While an undergraduate at Princeton University Wendy Kopp had an idea, a big idea. She wasn’t a teacher herself, but she was keenly aware that academic outcomes for low-income kids were not great. Long after desegregation, public schools were still a place of inequity. Many school districts were facing a nationwide teacher shortage to boot.  

Teach For America

Kopp wanted to create a program where recent college grads interested in public service could teach disadvantaged youth in high-need urban and rural schools. It would be like the peace corps, but for teachers here in the U.S.. This became the subject of her 1989 senior thesis at Princeton. Shortly after graduating she founded Teach For America (TFA), a wildly successful education program that has helped thousands of students and teachers alike.

TFA began in December 1989 when Kopp gathered 100 part-time student recruiters from 100 universities. This began TFA’s first teacher recruiting program. Kopp was absolutely convinced that many high-performing college students were looking for a way to make a meaningful difference in the world. If given the opportunity, Kopp felt they would choose teaching over a more lucrative job. Particularly if a well-respected teacher corps program existed.

In 1990, 500 recent college graduates joined the TFA’s charter corps and the program has continued to expand. In the 2016-17 school year, there are nearly 6,900 corps members teaching in high-need classrooms in 36 states and DC. The program is so popular, that only 14% of those that apply are accepted into the TFA.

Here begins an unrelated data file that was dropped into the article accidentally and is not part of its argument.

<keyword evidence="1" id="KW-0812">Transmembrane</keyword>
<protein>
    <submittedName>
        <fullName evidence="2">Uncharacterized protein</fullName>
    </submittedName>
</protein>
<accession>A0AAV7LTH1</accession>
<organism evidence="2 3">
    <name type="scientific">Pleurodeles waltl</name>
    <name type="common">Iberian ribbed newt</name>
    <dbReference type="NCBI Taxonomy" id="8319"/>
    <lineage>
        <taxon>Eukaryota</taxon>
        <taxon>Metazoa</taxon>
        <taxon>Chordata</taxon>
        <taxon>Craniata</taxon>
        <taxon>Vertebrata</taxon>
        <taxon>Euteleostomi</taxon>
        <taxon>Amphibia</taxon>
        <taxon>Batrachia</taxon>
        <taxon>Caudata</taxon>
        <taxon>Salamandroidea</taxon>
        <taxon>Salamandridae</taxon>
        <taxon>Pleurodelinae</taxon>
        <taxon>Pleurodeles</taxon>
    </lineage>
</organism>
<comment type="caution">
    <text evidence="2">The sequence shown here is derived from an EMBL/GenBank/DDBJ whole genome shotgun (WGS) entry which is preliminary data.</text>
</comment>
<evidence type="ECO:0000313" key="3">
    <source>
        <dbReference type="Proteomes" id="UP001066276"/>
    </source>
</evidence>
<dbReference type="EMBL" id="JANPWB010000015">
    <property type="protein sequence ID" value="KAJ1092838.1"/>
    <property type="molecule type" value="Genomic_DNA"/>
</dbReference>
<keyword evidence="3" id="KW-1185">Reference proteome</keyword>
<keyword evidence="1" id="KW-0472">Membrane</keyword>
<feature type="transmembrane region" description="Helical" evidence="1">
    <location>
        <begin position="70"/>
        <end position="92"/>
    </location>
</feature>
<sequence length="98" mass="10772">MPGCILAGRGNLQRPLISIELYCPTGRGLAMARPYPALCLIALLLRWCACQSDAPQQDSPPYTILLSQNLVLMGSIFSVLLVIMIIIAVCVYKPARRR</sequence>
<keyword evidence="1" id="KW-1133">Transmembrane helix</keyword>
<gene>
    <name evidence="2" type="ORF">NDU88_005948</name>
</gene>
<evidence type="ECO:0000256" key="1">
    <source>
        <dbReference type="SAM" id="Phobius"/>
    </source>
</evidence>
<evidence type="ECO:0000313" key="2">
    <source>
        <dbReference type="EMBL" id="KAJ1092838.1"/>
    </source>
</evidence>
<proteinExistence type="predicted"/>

Teach For All

Piggybacking off her success in the U.S., in 2007 Kopp founded Teach For All, a global network of nonprofit organizations that applies the same model as TFA in other countries. Teach For All recruits and places teachers in high-need areas throughout the world. The program currently reaches students in 40 different countries.

Wendy has been recognized as one of Time Magazine’s 100 Most influential People and is the recipient of numerous honorary degrees and awards for public service.

If you’re interested in learning more about the Teach For All organization and its impact, Kopp chronicled her experiences in two books, One Day, All Children and A Chance to Make History.

You can also check out Wendy’s video on the Makers website where she talks about what sparked the idea for TFA, the challenges she faced early on in founding the program, and the impact TFA has had on students and alumni.

VIDEO: http://www.makers.com/wendy-kopp

What do you think about Kopp’s Teach For America program?  Have you or anyone you know participated in or benefited from TFA?  Share your thoughts and comments in our Education Community.